Should Infants be Baptized?
- 2020 20 May
The following is a transcribed Video Q&A, so the text may not read like an edited article would. Scroll to the bottom to view this video in its entirety.
Some Christians baptize infants. They think that what we see in Acts 2, this promise is to you and your children… they think that that means that the promises of God go down the generations, and, therefore, if believers have children, those children have the right to the sign of the covenant, like the children of the Israelites did in the Old Testament with the sign of circumcision.
I'm not persuaded that's a good way to understand Acts 2:38, or the whole way the New Testament talks about baptism. Peter does say there to those that are far off as well, and yet we don't go baptizing those who are far off because we're baptized.
I want to be careful in talking about this because there are brothers and sisters whom I love in the Lord and respect, and learn from all the time who really understand Scripture differently on this point than I do. But I'm convinced that, no, infants should not be baptized. Baptism is for believers. Baptism reflects the newness of life that God has given to us in Christ. It's a picture of the new birth, and a picture of our hope in the resurrection of the body to come.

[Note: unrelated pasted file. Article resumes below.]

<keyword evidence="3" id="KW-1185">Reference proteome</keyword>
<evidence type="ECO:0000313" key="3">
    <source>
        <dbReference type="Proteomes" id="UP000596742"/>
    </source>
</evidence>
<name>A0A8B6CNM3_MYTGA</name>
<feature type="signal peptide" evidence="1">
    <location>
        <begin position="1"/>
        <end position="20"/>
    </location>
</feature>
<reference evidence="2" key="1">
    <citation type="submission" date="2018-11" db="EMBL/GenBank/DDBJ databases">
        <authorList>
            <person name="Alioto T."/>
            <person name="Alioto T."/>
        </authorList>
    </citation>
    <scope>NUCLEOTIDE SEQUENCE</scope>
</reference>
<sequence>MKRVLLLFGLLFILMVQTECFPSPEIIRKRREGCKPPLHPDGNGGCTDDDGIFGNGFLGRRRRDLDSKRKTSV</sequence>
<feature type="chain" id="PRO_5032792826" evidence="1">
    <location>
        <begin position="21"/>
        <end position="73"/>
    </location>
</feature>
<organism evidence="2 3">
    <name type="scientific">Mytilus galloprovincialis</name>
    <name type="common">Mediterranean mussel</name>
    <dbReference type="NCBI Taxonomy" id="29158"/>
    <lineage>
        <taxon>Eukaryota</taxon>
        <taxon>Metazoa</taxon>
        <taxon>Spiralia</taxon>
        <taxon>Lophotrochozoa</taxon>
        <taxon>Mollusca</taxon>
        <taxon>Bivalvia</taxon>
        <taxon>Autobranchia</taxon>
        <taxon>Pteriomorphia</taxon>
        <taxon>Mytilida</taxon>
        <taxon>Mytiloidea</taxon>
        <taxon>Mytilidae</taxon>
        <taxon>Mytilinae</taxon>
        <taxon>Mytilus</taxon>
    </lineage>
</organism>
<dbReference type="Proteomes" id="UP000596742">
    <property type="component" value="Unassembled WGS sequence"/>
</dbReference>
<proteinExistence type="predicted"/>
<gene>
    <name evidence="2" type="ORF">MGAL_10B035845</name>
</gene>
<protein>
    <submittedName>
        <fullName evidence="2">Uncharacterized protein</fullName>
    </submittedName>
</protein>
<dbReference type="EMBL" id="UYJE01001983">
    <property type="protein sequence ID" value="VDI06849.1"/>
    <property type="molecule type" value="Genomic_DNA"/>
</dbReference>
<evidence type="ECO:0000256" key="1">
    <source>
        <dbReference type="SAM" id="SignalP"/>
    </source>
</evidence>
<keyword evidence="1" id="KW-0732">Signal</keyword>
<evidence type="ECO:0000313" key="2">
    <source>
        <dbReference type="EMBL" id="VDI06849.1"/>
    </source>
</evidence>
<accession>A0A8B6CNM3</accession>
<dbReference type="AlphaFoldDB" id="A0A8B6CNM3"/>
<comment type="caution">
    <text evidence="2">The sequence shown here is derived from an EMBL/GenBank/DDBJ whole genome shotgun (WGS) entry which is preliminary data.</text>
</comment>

So I think that even as most of my friends who believe in infant baptism would only admit believers to the Lord's table, and that doesn't undermine the fact that it's a gracious ordinance, a gracious sacrament just by the fact that we participate in it. It doesn't undermine the graciousness of God's promises held out to us in Christ in baptism for us to require faith. Our faith. That faith is a gift, as we know from Ephesians 2. But it doesn't undermine the graciousness of it to say, well, it is by faith that we're saved, and therefore, those who are baptized, we know from Romans 6, looks like there are those that have participated in this new in life in Christ by faith. So those are the people, according to the Bible, who should be baptized, and not infants.